Pulping characteristics of three trees of Pinus caribaea with different densities grown in Jamaica
Palmer, E. R.
Gibbs, J. A.
- Publisher: Tropical Products Institute (TPI)
mesheuropmc: stomatognathic diseases | stomatognathic system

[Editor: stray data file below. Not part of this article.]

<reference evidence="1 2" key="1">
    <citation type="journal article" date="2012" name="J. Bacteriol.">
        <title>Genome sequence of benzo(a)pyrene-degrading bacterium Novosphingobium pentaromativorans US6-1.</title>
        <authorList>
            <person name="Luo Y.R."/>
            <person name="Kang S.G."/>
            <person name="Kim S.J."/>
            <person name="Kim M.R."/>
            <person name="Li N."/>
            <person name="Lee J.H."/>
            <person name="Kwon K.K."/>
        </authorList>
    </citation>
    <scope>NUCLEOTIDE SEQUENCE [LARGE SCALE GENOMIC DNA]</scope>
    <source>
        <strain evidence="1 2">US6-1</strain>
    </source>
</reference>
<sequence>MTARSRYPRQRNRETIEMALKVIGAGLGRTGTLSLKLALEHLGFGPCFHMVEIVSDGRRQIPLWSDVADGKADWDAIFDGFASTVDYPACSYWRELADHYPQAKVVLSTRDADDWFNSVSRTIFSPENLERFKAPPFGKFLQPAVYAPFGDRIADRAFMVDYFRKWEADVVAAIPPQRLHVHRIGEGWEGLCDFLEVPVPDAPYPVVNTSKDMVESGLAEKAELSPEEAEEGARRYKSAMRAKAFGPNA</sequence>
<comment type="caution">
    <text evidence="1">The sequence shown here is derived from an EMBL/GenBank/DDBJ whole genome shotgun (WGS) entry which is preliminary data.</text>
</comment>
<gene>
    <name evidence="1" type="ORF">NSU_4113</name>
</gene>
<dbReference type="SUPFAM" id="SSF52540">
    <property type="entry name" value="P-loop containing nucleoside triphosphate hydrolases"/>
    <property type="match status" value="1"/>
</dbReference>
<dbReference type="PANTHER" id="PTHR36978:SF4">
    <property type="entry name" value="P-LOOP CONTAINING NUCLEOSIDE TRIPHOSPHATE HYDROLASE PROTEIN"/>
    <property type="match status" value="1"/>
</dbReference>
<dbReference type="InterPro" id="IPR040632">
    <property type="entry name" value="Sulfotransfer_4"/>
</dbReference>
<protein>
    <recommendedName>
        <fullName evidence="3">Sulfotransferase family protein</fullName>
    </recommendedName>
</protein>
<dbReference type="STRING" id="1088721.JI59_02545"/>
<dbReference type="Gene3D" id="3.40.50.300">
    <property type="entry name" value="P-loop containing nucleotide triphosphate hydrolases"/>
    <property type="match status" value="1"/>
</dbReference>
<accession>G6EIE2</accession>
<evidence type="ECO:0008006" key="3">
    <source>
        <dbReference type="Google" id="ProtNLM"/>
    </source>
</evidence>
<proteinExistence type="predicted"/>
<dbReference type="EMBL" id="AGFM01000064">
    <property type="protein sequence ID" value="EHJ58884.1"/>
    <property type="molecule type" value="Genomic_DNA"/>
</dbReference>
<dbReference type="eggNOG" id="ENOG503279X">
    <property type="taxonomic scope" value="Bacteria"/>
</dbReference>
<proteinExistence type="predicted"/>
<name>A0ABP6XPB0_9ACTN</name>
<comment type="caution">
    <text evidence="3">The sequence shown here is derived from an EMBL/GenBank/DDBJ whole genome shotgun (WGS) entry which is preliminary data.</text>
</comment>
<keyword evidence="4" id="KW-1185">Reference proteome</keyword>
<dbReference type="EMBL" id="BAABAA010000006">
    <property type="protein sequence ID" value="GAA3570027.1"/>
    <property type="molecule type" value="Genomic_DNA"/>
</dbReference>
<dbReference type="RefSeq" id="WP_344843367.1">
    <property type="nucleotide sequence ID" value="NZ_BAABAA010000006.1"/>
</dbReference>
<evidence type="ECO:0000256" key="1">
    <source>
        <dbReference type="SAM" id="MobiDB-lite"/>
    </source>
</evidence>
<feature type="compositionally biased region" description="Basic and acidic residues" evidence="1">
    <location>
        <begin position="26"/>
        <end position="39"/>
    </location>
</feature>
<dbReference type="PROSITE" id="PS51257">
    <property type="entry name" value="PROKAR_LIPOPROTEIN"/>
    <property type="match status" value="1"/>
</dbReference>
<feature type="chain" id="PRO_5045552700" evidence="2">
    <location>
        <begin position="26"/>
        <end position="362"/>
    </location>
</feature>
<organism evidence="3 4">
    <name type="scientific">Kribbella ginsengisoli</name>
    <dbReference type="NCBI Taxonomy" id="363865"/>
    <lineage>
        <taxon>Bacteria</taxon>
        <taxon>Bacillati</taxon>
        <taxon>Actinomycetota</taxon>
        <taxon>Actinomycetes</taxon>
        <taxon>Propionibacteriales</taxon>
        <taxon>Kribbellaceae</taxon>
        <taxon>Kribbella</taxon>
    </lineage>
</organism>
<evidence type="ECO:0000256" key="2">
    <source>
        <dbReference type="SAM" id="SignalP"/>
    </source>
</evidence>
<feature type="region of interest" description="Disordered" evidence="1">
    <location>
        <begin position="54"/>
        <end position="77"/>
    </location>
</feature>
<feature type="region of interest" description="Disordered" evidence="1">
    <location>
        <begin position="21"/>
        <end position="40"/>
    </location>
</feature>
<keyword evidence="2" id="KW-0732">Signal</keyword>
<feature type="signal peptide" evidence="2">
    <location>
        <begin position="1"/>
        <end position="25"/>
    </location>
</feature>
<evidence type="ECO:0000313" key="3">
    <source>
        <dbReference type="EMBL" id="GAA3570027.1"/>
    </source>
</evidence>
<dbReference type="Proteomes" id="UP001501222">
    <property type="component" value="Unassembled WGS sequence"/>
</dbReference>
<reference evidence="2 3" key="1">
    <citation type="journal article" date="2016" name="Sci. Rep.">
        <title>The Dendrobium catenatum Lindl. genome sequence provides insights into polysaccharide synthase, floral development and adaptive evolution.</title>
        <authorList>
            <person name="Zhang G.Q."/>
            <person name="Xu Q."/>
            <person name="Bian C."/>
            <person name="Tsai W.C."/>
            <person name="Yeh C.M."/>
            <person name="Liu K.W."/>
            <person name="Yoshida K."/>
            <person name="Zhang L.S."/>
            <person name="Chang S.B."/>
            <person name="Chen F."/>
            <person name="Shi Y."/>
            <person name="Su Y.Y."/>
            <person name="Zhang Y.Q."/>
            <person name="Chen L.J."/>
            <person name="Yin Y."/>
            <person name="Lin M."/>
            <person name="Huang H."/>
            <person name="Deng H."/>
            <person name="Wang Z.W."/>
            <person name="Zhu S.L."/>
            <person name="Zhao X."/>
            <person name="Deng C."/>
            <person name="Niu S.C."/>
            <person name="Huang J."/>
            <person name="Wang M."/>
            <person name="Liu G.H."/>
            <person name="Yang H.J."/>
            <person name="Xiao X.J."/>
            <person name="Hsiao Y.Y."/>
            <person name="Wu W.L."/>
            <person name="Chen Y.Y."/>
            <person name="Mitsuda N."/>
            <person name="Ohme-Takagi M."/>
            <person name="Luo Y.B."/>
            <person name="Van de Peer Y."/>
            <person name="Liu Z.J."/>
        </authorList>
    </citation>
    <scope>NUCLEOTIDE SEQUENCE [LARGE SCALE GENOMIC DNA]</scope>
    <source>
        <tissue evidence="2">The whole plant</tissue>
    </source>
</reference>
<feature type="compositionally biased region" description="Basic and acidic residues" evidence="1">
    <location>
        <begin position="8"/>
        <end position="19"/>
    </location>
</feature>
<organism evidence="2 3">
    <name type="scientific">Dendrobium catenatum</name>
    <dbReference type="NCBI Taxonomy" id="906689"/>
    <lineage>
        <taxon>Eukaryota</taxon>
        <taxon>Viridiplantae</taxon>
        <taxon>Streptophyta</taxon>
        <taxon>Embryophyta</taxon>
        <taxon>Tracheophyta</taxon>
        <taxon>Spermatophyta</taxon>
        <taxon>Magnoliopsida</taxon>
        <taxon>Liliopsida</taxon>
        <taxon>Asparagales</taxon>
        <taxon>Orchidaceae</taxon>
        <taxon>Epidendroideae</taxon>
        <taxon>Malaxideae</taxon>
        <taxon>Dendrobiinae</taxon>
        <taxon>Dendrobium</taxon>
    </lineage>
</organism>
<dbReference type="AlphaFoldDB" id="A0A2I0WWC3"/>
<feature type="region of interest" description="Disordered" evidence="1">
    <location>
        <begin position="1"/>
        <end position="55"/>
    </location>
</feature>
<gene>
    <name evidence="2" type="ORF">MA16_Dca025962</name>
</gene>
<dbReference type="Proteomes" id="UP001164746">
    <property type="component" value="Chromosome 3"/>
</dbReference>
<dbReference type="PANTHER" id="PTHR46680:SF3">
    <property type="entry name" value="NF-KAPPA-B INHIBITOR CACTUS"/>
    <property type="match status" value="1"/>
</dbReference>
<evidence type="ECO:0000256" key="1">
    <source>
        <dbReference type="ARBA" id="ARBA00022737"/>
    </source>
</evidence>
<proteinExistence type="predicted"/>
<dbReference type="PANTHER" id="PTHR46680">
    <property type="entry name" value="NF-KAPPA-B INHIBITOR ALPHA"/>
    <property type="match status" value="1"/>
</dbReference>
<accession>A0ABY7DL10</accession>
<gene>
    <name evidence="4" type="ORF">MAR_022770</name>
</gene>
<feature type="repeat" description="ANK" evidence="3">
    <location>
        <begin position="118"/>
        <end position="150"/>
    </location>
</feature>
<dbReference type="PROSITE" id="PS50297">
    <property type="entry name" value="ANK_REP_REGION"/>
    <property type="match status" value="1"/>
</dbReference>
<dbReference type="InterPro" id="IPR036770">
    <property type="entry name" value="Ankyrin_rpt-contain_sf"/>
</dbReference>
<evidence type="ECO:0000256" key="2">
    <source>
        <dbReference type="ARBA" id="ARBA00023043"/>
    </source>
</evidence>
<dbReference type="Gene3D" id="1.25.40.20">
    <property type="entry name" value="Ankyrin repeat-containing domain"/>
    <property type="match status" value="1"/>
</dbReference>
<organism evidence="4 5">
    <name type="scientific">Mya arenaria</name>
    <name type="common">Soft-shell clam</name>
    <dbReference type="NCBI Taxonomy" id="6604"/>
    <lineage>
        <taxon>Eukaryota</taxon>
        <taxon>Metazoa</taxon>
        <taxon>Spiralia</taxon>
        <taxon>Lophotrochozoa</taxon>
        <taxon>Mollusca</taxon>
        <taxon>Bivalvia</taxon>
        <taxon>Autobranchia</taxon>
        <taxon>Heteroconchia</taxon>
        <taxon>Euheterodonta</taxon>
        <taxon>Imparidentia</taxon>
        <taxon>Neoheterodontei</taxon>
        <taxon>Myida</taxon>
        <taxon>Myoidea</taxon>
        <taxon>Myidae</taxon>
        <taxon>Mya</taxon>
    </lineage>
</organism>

The pulping characteristics of three trees of Pinus caribaea var hondurensis with different densities grown in Jamaica were determined using the sulphate method. Ten trees, ten years old, had been selected at random from a single plantation in Jamaica and the first, fifth and ninth in order of density were pulped to assess the differences in pulping characteristics that might be due to density. Two digestions, one with 17.5% active alkali, one with 20% were made on each tree using otherwise identical conditions. At both alkali doses yields of pulp increased with increasing density of the wood and, unexpectedly, the Kappa numbers of the pulps from the medium density wood were higher than those of either of the others. The breaking lengths and bursting strengths decreased and the bulk increased with increasing density. When compared at equal digestion conditions, the tearing strengths increased but to a peak with medium density. This was influenced by the higher Kappa numbers of the pulps from medium density wood and, when compared at equal Kappa numbers, the tearing strength showed a marked increase as the wood density increased from low to medium, and a smaller increase as it increased from medium to high density. The same trends held in the case of bleached pulps. Because of the limited scale of this trial and the fact that the medium density sample yielded pulps with Kappa numbers completely out of line with the pulps from the other two samples, it is not possible to draw firm conclusions about the relationship between density and pulping characteristics, or the merit of density for predicting the quality of pulp. However, in this and in earlier similar work (Tropical Products Institute Report L25) it appears that low density trees can have the economic disadvantage of not only higher handling costs but also lower pulp yields per bone dry ton, and the technical disadvantage of giving the lowest tearing strength although with somewhat higher bonding strengths. The choice between medium and highest density is obscure. The conclusion might be different with trees at a different age and site conditions because both these affect the general level of pulp strength and they also affect the relationship between bonding and tearing strength.
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